Tough Boots to Fill
Not that long ago while doing some consulting work in a small town in rural Alberta, a colleague and I watched curiously as all traffic stopped and pulled over for what we initially thought was some kind of small parade or celebration.
As it turns out, it was a celebration, albeit a funeral procession celebrating the life of a cowboy.
It was a tip of the hat to funerals of the Old West that were often simple and fitting tributes to cowboys who owned little but died with their boots on.
In addition to a wagon carrying the coffin, the funeral convoy included a riderless horse with a pair of cowboy boots placed backwards in the stirrups. It was a poignant and symbolic gesture.
I thought of that tradition this past week as Canada lost two of their own unforgettable “cowboys” — the outspoken former Alberta Premier Ralph Klein, and the maverick Peter Kormos, veteran NDP Member of Parliament and Niagara Region Councillor.
I first met Kormos many years ago when to my surprise I was selected to serve on a jury. While curious and receptive to seeing the judicial system in action, I wasn’t quite prepared for his energy and charisma — not to mention his youthful good looks.
With Kormos serving as the defense attorney, the trial involved a young man who was charged with drug trafficking. While the evidence was primarily circumstantial, it was substantial and validated by undercover police officers who provided credible testimony.
But, as became evident throughout his career, Kormos rose to the challenge of serving as a staunch defender of the underdog, subsequently serving up our jury a giant dose of doubt.
While in hindsight it should have been clear the defendant was guilty, the jury initially couldn’t reach a verdict and we ended up being sequestered at a hotel overnight.
Ultimately, after continuing to carefully review the evidence the next day, we did find him guilty.
While many would have found the trial to have been a frustrating experience, I was always grateful that Kormos had been the one who truly taught me about our judicial system. I was able to leave that trial knowing that all the evidence and possibilities had been thoroughly examined from every possible angle by twelve conscientious jurors. As a result, the defendant had been given a fair hearing and the decision was just.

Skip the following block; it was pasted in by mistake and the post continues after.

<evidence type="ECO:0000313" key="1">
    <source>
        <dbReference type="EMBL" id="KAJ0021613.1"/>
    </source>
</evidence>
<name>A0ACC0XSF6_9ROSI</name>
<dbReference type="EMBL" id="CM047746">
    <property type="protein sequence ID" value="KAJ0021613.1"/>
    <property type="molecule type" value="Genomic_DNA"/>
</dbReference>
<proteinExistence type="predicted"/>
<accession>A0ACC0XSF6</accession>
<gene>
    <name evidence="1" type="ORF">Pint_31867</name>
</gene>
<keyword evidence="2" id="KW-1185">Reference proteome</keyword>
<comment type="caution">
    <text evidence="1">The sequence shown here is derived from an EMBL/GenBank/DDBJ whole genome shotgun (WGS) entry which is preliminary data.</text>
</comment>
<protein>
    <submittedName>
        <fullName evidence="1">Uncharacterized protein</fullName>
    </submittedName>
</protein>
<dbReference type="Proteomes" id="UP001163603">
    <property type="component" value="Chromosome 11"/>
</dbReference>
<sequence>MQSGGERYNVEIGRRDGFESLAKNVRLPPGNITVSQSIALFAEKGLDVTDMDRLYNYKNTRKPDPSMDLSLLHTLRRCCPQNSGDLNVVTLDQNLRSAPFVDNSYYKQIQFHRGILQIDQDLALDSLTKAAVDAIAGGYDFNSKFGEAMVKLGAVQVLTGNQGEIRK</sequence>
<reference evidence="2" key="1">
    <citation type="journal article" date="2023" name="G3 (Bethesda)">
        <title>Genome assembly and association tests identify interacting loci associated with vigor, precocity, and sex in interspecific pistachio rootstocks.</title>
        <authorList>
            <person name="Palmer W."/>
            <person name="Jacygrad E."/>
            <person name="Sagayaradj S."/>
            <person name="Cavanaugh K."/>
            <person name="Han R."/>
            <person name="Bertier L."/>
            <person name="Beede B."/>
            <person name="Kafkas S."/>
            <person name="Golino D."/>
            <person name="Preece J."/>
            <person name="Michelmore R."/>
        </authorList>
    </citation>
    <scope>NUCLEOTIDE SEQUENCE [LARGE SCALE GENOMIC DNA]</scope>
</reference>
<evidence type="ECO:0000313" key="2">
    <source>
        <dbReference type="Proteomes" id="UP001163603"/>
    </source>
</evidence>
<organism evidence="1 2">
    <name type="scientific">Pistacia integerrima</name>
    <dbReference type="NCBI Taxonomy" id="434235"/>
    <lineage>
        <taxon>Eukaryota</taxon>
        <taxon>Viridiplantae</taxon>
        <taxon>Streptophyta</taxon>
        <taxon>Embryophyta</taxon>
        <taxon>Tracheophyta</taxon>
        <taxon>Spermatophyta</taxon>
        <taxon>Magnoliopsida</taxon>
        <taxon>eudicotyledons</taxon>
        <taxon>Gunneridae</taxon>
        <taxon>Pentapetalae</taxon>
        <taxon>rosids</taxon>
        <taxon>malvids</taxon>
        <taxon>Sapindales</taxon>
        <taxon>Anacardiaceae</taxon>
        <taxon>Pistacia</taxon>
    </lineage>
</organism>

When Kormos did move on to provincial politics, he continued to serve as a staunch defender of fairness and one who spoke up for those who might not otherwise have a chance to be heard.
In the end, perhaps that is the legacy of the man. He not only fought for the underdog, he upheld the integrity of our democratic system.
Ralph Klein was another politician who never failed to stand up and fight for what he believed.
A former journalist whose first entry into politics was an audacious and successful run at becoming the Mayor of Calgary, he ultimately went on to serve an unprecedented four terms as Premier of the Province of Alberta.
His improbable rise from high school drop out to successful politician was due in large part to his authenticity, practical nature, and forthright approach.
Under his leadership as Conservative Premier, he took a tough stance on spending and eliminated Alberta’s $23 billion debt.
While his directness was also known to get him into trouble, it garnered unprecedented support from the public who valued his honesty and his irreverence as well as his love for Canada. His “common touch” and disarming candor, in combination with a bonafide love of people, resulted in the public being readily able to forgive his imperfections, booze and all.
Both Kormos and Klein not only had an unprecedented ability to communicate and connect with Canadians, they shared a pride in their working-class roots. They were the antithesis of slick, packaged, and polished politicians and were instead the rare real-deal who said what they meant, and meant what they said.
As such, Kormos and Klein have left an indelible impression as well as two pairs of cowboy boots that will be tough ones to fill.Posted on 03-31-13
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